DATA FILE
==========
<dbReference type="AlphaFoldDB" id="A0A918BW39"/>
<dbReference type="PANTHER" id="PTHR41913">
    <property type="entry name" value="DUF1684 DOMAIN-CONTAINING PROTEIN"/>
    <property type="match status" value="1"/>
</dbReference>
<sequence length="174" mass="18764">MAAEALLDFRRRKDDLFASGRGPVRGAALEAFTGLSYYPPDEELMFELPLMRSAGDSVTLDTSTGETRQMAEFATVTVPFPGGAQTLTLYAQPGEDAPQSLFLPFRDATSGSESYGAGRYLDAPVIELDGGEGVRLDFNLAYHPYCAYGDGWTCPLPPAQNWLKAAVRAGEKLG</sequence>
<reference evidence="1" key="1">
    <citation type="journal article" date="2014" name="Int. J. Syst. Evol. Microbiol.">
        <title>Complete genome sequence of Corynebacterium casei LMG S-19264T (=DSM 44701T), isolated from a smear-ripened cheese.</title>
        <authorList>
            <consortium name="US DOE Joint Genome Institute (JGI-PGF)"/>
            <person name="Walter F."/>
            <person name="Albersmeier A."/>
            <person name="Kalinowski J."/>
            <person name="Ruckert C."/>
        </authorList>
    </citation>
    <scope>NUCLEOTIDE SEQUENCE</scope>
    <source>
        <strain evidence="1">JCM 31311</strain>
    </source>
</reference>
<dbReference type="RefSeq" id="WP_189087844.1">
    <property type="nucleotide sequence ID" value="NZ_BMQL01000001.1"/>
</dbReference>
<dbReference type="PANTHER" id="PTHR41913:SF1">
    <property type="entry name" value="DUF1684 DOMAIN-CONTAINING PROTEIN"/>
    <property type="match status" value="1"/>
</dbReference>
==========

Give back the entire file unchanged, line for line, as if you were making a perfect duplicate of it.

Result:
<dbReference type="AlphaFoldDB" id="A0A918BW39"/>
<dbReference type="PANTHER" id="PTHR41913">
    <property type="entry name" value="DUF1684 DOMAIN-CONTAINING PROTEIN"/>
    <property type="match status" value="1"/>
</dbReference>
<sequence length="174" mass="18764">MAAEALLDFRRRKDDLFASGRGPVRGAALEAFTGLSYYPPDEELMFELPLMRSAGDSVTLDTSTGETRQMAEFATVTVPFPGGAQTLTLYAQPGEDAPQSLFLPFRDATSGSESYGAGRYLDAPVIELDGGEGVRLDFNLAYHPYCAYGDGWTCPLPPAQNWLKAAVRAGEKLG</sequence>
<reference evidence="1" key="1">
    <citation type="journal article" date="2014" name="Int. J. Syst. Evol. Microbiol.">
        <title>Complete genome sequence of Corynebacterium casei LMG S-19264T (=DSM 44701T), isolated from a smear-ripened cheese.</title>
        <authorList>
            <consortium name="US DOE Joint Genome Institute (JGI-PGF)"/>
            <person name="Walter F."/>
            <person name="Albersmeier A."/>
            <person name="Kalinowski J."/>
            <person name="Ruckert C."/>
        </authorList>
    </citation>
    <scope>NUCLEOTIDE SEQUENCE</scope>
    <source>
        <strain evidence="1">JCM 31311</strain>
    </source>
</reference>
<dbReference type="RefSeq" id="WP_189087844.1">
    <property type="nucleotide sequence ID" value="NZ_BMQL01000001.1"/>
</dbReference>
<dbReference type="PANTHER" id="PTHR41913:SF1">
    <property type="entry name" value="DUF1684 DOMAIN-CONTAINING PROTEIN"/>
    <property type="match status" value="1"/>
</dbReference>